The aim of these posts is to be informative, fair, and as correct as possible. The quoted passage is an accurate reflection of how I feel about the election. I would rather see a climate of truthfulness return to Washington than see the Democrats win for the wrong reasons.

Sheena October 6, 2006 at 6:39 pm

Ramadan’s comments are hardly the whole story. More foreign students are studying in the US than were there before September 11th, and despite severe criticisms of US policy both Khatami and Ahmedinejad were granted visas and given extensive attention by media and political leaders – Khatami at multiple high-profile meetings and events, and Ahmedinejad with a good number of high-level leaders in his CFR visit. Be careful not to take one anecdote as representative without checking a bit more. In this case, reality is considerably nicer than the rhetoric.

I agree that this post sounds more party-political than perhaps you intended…. People who characterize the administration as willfully ignorant of reality may have a point, but they also often have little experience in government themselves, and a complete lack of understanding of how the information flow in a bureaucracy as big as the US government works, especially to people at the top. It’s as much an organizational as an ideological fault of the US government that it’s often hard to get good information even to a person aggressively seeking it, and something that a lot of people are trying to fix.

There are a lot of valid criticisms of the administration’s justifications for Iraq, but they get mixed in with a lot of unfounded rumor and ill-conceived argumentation. (The recent coverage of the new detainee treatment bill is a case in point.) No question that the quality of political debate is lower than it should be, but if you criticize it, then you have to be doubly careful that your own statements adhere to the same standard…..

Milan October 6, 2006 at 7:10 pm

Sheena,

I am not arguing that Tariq Ramadan is correct or incorrect, with regard to visa processing. His comments merely sparked the line of thinking that led to the rest of the post, and seem worthy of consideration. The idea that America is being closed to real debate involves much more than the matter of who can get a visa.

It’s often hard to get good information even to a person aggressively seeking it, and something that a lot of people are trying to fix.

The point here isn’t about absent information, per se. It is quite simply about having made statements that are demonstrably long, then just sticking beside them rather than undergoing any clear process of learning. Now, it might be argued that this is the only course that can be adopted in a political climate where any admission of fault is a huge liability. If so, my lament for the state of the discourse is doubly valid.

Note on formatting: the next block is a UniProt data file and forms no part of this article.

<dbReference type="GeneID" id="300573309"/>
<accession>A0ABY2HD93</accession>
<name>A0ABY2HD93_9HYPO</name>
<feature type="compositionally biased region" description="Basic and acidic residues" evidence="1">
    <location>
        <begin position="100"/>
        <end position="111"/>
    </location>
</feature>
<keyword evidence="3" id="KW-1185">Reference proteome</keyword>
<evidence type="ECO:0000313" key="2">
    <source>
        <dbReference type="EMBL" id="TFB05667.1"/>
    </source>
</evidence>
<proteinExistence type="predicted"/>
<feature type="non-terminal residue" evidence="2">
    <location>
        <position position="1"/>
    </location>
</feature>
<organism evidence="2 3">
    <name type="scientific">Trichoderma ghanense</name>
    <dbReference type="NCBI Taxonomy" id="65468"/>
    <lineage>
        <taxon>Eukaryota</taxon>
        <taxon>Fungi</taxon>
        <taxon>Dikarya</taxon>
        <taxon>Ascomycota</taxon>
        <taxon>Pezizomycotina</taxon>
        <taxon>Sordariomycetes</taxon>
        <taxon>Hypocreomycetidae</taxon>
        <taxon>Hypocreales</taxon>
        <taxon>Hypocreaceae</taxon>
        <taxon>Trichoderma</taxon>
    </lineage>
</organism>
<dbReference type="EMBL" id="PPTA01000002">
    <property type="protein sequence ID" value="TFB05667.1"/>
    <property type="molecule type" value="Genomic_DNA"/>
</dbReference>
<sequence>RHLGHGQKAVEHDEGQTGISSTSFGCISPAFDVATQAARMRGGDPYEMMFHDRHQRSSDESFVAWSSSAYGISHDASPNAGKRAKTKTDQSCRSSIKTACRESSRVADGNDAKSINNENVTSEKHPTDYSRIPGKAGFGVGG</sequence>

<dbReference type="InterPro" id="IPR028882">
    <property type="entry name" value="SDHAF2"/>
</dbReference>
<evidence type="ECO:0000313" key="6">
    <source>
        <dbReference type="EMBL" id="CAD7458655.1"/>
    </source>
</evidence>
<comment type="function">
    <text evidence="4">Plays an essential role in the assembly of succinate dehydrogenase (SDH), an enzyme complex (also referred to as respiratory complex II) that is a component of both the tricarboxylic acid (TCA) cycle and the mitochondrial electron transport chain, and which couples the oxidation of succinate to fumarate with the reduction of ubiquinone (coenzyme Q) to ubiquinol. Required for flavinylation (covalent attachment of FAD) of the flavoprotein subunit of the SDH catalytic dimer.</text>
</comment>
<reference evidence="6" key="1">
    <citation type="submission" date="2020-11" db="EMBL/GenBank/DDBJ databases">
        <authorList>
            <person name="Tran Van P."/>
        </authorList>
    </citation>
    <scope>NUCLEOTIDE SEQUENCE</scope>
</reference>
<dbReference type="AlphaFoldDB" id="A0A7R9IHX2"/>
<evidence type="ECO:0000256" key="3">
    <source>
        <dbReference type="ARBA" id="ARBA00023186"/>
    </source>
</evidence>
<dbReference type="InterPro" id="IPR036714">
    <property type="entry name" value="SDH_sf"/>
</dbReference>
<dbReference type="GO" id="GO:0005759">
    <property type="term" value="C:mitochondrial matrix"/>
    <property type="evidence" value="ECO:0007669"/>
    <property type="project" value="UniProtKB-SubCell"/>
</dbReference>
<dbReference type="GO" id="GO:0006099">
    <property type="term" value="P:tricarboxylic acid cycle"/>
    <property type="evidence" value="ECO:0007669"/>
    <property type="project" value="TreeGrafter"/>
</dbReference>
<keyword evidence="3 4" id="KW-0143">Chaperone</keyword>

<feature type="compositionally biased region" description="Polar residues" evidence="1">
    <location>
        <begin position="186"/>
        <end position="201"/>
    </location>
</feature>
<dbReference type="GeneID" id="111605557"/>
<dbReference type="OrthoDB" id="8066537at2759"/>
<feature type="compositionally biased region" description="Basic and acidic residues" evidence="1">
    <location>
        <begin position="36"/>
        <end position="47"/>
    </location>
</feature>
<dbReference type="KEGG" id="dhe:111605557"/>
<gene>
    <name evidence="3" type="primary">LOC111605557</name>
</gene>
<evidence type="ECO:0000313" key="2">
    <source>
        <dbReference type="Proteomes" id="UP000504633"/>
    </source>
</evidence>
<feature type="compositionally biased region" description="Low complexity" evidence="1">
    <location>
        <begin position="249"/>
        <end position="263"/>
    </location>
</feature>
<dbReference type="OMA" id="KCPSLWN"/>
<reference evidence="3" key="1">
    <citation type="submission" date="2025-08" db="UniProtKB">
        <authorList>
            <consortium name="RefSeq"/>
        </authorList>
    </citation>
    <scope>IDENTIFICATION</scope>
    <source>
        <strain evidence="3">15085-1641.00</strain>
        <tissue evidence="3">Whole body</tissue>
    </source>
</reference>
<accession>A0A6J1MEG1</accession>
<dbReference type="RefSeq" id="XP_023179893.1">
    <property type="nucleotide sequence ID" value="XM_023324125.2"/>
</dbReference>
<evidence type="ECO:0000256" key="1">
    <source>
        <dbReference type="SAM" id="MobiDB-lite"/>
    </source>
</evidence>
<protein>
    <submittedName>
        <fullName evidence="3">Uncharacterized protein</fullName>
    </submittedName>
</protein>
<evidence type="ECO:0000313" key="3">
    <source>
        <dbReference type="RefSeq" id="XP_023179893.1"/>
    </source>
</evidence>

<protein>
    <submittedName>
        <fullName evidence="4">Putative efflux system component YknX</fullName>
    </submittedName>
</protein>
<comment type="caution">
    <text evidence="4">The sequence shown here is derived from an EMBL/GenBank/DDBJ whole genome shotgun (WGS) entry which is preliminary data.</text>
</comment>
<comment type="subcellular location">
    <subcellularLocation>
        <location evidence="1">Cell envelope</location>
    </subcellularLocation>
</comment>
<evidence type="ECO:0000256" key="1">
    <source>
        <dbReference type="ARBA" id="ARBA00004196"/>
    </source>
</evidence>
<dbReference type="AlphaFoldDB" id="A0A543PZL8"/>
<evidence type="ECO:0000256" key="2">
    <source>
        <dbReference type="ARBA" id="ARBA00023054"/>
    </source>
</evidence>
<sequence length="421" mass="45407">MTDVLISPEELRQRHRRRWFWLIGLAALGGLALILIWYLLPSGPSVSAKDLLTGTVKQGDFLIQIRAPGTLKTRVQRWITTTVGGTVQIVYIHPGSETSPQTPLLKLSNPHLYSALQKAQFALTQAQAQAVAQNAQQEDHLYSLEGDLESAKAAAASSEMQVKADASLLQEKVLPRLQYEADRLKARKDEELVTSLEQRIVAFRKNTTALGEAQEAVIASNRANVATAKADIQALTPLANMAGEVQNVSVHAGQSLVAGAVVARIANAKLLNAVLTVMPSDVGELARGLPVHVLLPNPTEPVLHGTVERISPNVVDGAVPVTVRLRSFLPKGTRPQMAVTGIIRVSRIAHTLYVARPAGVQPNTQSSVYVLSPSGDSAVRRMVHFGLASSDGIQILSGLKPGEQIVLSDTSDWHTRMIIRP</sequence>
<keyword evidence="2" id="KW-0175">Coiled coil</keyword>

there are a lot of valid criticisms of the administration’s justifications for Iraq

There are two general types of highly valid criticisms of the war. The first is that the purpose has been made to fit the politics, at any particular time. We have heard that it was about WMD, then that it was about Al Qaeda, sometimes that it was about establishing democracy. The variability of the answer suggests that the war began for reasons that are not being spelled out plainly. The second criticism is that when justifications have been completely undermined by events, they keep getting trotted out.

While there is clearly value in maintaining balance in your thinking and statements, there does come a time when the arguments have become convincing enough to take a stance. On issues from torture to Iraq to the environment, it really seems as though that point has been reached with this administration.

you have to be doubly careful that your own statements adhere to the same standard…..

I agree absolutely. That is much of the reason why I put them out here where they can be freely criticized. To spell out your positions in detail, with reasons, in a public forum is already doing more than many people do.

Anonymous October 6, 2006 at 7:17 pm

For the last six years or so, it has seemed as though the only thing really going for the American Democratic Party has been that they are not the Republicans…

They are rarely genuinely right about something, except by default as members of the opposition. They lack in exciting leaders, good ideas, and a vision of alternative governance greater than a few pieces cut away from the Republican cloth.

R.K. October 7, 2006 at 2:58 pm

Senate Report: No link between Saddam and al-Qaeda. Report of the Select Committee on Intelligence (6,8 meg pdf) says that debriefings conducted since the invasion of Iraq “indicate that Saddam issued a general order that Iraq should not deal with al-Qaeda. No post-war information suggests that the Iraqi regime attempted to facilitate a relationship with [Osama] Bin Laden. Saddam Hussein was distrustful of al-Qaeda and viewed Islamic extremists as a threat to his regime, refusing all requests from al-Qaeda to provide material or operational support.